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updated: 5/24/2012 5:38 AM

Illinois House passes gambling bill with more casinos, slots at racetracks

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  • The Illinois House approved a plan Wednesday to allow slot machines at Arlington Park and new casinos in Lake County, Chicago and the south suburbs.

      The Illinois House approved a plan Wednesday to allow slot machines at Arlington Park and new casinos in Lake County, Chicago and the south suburbs.
    Daily Herald Photo Illustration

  • The Illinois House approved a plan Wednesday to allow slot machines at Arlington Park and new casinos in Lake County, Chicago and the south suburbs.

      The Illinois House approved a plan Wednesday to allow slot machines at Arlington Park and new casinos in Lake County, Chicago and the south suburbs.
    Associated Press

 
 

SPRINGFIELD -- The Illinois House approved a sweeping gambling expansion plan Wednesday, renewing an effort to build new casinos and put slot machines at Arlington Park that has stalled since last year.

The plan would allow for 1,200 slot machines at the Arlington Heights track, as well as new casinos in Lake County, Chicago, the south suburbs, Rockford and downstate Danville.

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The House voted 69-47 to send the proposal to the Illinois Senate, where the plan could be debated in the coming days.

"We take it one step at a time," said Arlington Park General Manager Tony Petrillo.

After the vote, Gov. Pat Quinn blasted the plan, perhaps leaving little doubt that lawmakers would have to eventually override a Quinn veto to get new casinos.

"This new bill falls well short of the ethics standards I proposed in my framework last October," Quinn said in a statement. "Most importantly, it does not include a ban on campaign contributions as lawmakers in other states have done to keep corruption out of the gambling industry."

Earlier this week, Quinn referred to the gambling debate by saying lawmakers shouldn't be distracted by "shiny objects" in their quest to agree on a 2012-13 state budget by their May 31 deadline.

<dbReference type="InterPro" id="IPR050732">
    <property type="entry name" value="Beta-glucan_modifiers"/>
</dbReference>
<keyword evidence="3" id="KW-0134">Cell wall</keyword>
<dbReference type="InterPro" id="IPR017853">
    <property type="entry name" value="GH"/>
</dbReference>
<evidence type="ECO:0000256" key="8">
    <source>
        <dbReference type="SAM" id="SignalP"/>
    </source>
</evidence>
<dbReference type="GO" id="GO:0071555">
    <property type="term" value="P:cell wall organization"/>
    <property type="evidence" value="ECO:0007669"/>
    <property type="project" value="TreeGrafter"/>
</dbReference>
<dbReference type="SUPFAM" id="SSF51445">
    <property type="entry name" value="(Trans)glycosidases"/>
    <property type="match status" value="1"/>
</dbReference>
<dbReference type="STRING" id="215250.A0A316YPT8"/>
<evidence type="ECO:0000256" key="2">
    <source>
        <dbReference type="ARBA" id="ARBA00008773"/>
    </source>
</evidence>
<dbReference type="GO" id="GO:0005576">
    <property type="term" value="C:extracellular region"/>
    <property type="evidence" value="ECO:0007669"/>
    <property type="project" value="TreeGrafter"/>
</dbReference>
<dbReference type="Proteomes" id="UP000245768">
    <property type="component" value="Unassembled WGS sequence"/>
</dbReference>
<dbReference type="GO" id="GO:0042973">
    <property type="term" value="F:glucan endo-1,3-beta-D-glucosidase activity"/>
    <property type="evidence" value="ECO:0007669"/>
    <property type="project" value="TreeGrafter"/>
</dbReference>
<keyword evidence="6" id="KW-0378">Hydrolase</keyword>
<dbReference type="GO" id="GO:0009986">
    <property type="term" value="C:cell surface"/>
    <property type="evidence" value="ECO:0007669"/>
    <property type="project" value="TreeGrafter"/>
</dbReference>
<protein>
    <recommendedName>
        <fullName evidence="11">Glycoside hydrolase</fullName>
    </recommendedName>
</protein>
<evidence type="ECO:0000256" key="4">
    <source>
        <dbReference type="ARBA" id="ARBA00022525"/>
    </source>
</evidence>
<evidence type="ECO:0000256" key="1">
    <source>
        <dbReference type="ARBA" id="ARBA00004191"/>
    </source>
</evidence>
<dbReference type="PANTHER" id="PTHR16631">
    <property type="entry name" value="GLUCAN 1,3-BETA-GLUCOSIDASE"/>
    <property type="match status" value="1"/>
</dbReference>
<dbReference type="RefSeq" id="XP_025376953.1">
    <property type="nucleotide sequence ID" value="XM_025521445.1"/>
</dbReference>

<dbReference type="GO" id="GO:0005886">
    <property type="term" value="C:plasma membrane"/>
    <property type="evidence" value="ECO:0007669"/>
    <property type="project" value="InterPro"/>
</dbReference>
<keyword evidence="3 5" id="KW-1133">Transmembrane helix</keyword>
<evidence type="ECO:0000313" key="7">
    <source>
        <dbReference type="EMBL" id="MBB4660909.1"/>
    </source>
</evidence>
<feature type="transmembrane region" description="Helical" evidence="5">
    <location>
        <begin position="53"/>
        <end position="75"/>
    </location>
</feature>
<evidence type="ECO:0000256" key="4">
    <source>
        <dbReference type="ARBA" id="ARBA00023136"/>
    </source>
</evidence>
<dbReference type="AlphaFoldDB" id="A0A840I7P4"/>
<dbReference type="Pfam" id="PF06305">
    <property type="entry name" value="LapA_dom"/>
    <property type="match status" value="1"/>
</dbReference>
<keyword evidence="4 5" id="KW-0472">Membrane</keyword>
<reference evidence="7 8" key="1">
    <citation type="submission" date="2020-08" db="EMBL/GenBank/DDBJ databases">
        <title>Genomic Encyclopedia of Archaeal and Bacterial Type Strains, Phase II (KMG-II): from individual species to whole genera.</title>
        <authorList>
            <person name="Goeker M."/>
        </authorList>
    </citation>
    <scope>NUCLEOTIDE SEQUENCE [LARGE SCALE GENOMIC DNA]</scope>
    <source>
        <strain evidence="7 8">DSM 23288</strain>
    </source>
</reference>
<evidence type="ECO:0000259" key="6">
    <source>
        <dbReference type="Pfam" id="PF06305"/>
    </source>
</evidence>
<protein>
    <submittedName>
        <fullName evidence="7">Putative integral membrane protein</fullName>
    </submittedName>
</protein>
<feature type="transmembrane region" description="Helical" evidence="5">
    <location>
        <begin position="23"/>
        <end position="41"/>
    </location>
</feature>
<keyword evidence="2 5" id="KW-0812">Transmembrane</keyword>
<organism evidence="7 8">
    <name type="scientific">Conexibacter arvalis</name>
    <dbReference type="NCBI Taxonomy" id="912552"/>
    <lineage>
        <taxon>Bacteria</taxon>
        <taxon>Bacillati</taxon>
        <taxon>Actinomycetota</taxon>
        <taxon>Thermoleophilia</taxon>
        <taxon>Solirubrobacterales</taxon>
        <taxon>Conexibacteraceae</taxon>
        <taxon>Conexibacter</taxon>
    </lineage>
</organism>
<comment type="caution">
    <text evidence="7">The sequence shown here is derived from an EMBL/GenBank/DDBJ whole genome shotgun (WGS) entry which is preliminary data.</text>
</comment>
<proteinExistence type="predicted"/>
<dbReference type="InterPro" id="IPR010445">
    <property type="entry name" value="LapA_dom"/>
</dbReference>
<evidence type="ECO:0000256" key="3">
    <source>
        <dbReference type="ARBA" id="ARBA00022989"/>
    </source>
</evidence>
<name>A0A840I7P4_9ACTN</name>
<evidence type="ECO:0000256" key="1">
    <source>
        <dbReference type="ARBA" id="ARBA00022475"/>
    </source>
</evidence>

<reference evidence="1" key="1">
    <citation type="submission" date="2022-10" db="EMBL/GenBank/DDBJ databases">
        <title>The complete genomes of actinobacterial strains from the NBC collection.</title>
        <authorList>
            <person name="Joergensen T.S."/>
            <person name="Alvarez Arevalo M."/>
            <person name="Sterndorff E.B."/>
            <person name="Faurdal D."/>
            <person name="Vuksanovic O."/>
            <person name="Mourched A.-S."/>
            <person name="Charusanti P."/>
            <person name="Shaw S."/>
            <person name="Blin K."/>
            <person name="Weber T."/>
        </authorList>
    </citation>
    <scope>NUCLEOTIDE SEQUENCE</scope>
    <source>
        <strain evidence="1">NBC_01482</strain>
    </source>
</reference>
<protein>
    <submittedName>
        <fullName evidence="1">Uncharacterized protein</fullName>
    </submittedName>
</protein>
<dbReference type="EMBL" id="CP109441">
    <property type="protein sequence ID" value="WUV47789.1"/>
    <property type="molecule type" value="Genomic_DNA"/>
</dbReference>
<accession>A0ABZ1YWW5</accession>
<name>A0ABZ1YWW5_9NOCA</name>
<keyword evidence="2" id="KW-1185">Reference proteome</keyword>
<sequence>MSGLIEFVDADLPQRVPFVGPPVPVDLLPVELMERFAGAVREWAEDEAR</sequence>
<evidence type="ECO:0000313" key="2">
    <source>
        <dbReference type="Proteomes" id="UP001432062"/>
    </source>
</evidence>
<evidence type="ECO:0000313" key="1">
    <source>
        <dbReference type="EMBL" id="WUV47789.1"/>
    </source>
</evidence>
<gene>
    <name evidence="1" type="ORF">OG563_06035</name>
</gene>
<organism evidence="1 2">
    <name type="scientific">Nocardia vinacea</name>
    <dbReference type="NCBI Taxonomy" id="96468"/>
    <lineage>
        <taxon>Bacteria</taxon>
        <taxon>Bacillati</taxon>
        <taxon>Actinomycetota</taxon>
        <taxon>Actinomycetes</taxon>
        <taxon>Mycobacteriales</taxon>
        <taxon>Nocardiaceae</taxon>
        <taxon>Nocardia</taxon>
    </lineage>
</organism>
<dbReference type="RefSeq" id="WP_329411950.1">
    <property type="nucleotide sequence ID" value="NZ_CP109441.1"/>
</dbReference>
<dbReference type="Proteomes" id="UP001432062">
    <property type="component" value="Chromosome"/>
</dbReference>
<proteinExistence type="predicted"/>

But state Rep. Lou Lang, a Skokie Democrat and sponsor of the plan, said the vote Wednesday showed gambling is more than just a shiny object.

"I'm hopeful with the vote count total ... that the governor will decide that economic development, job creation and saving (the horse racing industry) is worth doing," Lang said.

The plan the House approved Wednesday includes many of the provisions the governor asked for in a new version, including several ethics provisions.

But Wednesday's proposal also includes slot machines at racetracks including Arlington Park, which Quinn has opposed so far.

"We don't always get everything we want in these negotiations," Lang said.

State Rep. David Harris, an Arlington Heights Republican, said that because Quinn threatened to veto legislation that included slots at Arlington Park before, lawmakers should presume he might veto this plan, too. However, Harris acknowledged the governor could change his mind.

Wednesday's plan is the result of months of talks in a debate over expanding gambling that has raged in Illinois for decades.

The existing casino industry has strongly opposed new casinos and slots at tracks, saying increased competition will hurt profits at existing facilities like the Grand Victoria Casino in Elgin.

In fact, since the opening of the Rivers Casino in Des Plaines last summer, the Elgin casino has seen its revenue drop sharply.

"They have been cannibalized by the Rivers Casino," Harris said.

Rep. Keith Farnham, an Elgin Democrat who voted against the plan, said lawmakers should be more concerned with declining revenues at most current casinos than on creating more.

"Our existing casinos are already struggling and we need to do more to help them out," he said

Still, more casinos could provide the state with millions of dollars up front as the state sells gambling licenses to help pay down its large backlog of unpaid bills. Money from new casinos might not reach the state for a couple years, but the state's financial problems will probably linger for a couple years, too.

And at a time when lawmakers are considering having to cut spending on health care for the poor, schools and other programs, more money from gambling might be attractive.

Ed Sullivan, a Mundelein Republican, said it came down to a simple choice for lawmakers.

"Are you going to help fill some of the problems and erase some of the cuts?" he said.

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